The absence is puzzling. Hummingbirds have visited this home in significant numbers every spring and summer for 15 years. Then last year, the numbers seemed less than I remembered, but I attributed that to the fact that I was not keeping up with cleaning and refilling their feeder as promptly as they preferred. This year, not even one hummingbird. I haven’t done any surveys, so I don’t know how extensive this strange loss is, but I assume I have not been singled out for some reason.
My wife always eagerly awaited the arrival of the birds. She entered a comment and the date in the notebooks she kept for each year to record the things that mattered to her. On March 30, 2015, five months before her death, she wrote, “Hummer came!” It was the first scout, who would be followed by a couple of others, moving around the house to peer in all the windows, alerting me to prepare their food. Then dozens would flow into the area, whirling around the feeder that hung just outside my wife’s bedroom window, where she could watch from her bed and be entertained by them throughout the day.
I found them entertaining as well. Watching hummingbirds flutter and feed is similar to watching tropical fish — you know what they’re going to do, but you find yourself watching at length anyway, as if something different is about to happen. And sometimes something different does. I would stand and hold the feeder upright and steady, and the hummers would eventually come and perch on my fingers while they ate, taking breaks to look closely at my eyeglasses, fanning my face with humming wings.
Knowing the little visitors would be here only for a season, then disappear southward for the winter, meant their presence was especially treasured. They might feel almost like family, but we knew that someday, like family, they would be gone. The effort to clean and refill feeders was a small price to pay for their visit, as was the occasional rescue effort. Leave the garage door up, and a curious tiny bird would likely fly in to investigate the red emergency door release, and once inside, insist upon trying to fly upward instead of outward. Or leave the main house door open, and a small critter was likely to fly in and check out the dining room. Unable to perch soon and often, they would quickly run out of steam and begin to falter, which was the time to reach up and hold a broom under the tiring dynamo so it could gratefully land on the straws and be transported back outdoors.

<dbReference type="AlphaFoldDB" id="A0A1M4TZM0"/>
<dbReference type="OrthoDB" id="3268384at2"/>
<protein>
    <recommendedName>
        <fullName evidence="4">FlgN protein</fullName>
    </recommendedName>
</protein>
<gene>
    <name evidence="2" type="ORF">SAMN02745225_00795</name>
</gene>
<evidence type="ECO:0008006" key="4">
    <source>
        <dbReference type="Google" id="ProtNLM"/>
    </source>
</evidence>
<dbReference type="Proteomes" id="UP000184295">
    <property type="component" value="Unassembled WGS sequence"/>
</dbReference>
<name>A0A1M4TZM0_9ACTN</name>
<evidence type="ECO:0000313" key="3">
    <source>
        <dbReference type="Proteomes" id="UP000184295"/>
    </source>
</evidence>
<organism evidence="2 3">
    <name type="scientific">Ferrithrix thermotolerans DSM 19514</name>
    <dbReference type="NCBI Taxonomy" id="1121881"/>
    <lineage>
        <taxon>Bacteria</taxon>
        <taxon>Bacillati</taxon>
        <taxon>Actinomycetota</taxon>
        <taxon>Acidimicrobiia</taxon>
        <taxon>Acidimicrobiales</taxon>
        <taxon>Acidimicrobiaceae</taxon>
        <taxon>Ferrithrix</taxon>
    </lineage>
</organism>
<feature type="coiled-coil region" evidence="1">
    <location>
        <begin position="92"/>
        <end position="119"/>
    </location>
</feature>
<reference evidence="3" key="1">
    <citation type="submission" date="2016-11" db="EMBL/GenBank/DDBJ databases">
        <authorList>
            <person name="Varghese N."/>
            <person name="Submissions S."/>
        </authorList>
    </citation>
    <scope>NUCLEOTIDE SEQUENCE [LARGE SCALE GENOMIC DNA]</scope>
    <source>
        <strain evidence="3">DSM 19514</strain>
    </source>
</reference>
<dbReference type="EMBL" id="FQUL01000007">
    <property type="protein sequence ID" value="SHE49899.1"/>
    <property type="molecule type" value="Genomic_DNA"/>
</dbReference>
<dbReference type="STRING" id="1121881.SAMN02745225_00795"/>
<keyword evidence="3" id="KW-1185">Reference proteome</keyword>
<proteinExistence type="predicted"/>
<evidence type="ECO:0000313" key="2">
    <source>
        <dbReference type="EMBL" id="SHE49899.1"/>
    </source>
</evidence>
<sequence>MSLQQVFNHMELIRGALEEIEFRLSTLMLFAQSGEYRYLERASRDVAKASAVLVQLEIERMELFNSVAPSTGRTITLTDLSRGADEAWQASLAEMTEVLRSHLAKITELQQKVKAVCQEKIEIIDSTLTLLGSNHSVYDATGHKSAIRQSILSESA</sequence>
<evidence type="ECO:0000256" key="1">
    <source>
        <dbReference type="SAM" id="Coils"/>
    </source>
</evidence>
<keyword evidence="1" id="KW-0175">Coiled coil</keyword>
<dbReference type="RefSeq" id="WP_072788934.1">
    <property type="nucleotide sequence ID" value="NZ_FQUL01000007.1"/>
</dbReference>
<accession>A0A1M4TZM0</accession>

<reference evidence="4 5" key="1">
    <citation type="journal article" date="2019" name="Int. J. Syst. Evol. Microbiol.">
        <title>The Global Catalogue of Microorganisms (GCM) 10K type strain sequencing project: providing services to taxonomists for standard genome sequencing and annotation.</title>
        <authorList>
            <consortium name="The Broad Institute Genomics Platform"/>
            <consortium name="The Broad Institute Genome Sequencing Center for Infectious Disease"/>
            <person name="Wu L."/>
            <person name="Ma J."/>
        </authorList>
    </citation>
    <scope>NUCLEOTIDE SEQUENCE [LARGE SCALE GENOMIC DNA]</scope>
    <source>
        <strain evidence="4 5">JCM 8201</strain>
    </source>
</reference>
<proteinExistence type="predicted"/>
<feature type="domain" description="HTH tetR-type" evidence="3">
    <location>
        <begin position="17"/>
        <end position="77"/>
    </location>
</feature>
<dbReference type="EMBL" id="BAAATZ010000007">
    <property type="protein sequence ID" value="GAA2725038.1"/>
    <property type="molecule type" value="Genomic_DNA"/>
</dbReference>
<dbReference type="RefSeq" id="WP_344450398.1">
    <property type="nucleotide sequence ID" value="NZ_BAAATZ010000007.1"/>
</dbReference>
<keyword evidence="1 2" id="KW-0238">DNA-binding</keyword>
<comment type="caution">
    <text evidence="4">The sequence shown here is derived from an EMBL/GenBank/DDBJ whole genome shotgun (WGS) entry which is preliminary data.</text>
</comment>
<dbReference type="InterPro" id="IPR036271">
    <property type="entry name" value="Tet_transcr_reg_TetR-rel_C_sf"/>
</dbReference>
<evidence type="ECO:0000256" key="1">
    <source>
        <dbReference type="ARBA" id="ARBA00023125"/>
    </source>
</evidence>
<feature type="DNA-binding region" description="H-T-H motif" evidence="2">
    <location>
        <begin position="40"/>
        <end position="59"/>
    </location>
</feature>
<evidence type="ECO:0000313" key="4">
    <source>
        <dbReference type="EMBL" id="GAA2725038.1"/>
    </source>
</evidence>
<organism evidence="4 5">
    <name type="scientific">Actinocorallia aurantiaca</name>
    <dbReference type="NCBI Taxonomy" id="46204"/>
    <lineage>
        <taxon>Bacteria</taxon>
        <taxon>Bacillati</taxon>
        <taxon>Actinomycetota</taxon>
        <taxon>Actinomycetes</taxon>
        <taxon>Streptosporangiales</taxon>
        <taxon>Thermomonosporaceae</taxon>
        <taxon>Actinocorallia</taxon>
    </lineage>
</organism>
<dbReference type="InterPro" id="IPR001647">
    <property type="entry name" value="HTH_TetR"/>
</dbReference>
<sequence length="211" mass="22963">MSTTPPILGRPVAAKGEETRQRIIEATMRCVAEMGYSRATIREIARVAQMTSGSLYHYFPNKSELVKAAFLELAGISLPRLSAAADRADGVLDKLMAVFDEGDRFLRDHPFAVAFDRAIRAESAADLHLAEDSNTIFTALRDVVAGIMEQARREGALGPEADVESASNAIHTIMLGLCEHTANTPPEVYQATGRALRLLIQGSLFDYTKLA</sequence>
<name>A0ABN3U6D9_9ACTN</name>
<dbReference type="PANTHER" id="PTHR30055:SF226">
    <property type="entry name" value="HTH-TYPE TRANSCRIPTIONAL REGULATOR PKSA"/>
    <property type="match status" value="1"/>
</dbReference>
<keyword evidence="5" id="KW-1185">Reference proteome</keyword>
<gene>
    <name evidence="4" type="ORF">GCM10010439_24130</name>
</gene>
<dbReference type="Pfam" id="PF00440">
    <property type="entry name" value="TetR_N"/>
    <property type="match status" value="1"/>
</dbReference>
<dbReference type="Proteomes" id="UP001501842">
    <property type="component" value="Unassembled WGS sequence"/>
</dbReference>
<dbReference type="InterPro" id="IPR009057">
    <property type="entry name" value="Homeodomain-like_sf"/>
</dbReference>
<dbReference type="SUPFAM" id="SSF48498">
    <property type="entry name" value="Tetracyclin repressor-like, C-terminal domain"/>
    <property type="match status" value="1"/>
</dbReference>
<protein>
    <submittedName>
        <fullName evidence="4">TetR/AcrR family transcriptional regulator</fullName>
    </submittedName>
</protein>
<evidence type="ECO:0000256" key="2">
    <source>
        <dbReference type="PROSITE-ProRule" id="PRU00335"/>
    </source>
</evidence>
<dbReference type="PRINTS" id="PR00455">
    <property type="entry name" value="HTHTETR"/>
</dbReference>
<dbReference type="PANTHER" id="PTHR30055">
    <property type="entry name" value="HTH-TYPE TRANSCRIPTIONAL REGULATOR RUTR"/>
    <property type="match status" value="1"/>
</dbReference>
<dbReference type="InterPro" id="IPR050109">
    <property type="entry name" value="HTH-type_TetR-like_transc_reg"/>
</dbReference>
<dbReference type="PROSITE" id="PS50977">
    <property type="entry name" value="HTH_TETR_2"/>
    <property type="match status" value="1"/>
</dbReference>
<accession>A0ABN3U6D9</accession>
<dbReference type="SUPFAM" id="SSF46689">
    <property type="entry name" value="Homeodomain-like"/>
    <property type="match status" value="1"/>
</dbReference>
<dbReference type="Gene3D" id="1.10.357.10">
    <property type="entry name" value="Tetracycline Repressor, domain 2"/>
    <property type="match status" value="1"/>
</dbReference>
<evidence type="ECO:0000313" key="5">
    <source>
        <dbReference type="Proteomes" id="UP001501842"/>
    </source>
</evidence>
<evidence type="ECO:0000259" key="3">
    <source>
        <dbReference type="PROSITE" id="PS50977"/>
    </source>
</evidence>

There are no entries of any kind in the black notebook after September, 2015, so I see no record of the birds’ departure. It would normally have been in early October. My own efforts at record-keeping the following year were much more erratic, but I did record the first visitor on March 31. This year, nothing.
I’ve considered various possible reasons for the absence of the birds. Maybe it has to do with climate change. Maybe severe storms have thrown them off their northward course this spring. Or perhaps they decided to impress upon those of us now denied their presence that we should treasure beauty and the wonders of nature more thoroughly when we have the chance.
Or it could be that, like so many problems these days, we can blame this disaster on our leaders. Large numbers of us would be inclined to blame the current President. Large numbers would be inclined to blame his predecessor. Take your choice. Regardless of who is responsible, the rest of us have to live with the loss.
Robert B. Simpson, a 28-year Infantry veteran who retired as a colonel at Fort Benning, is the author of “Through the Dark Waters: Searching for Hope and Courage.”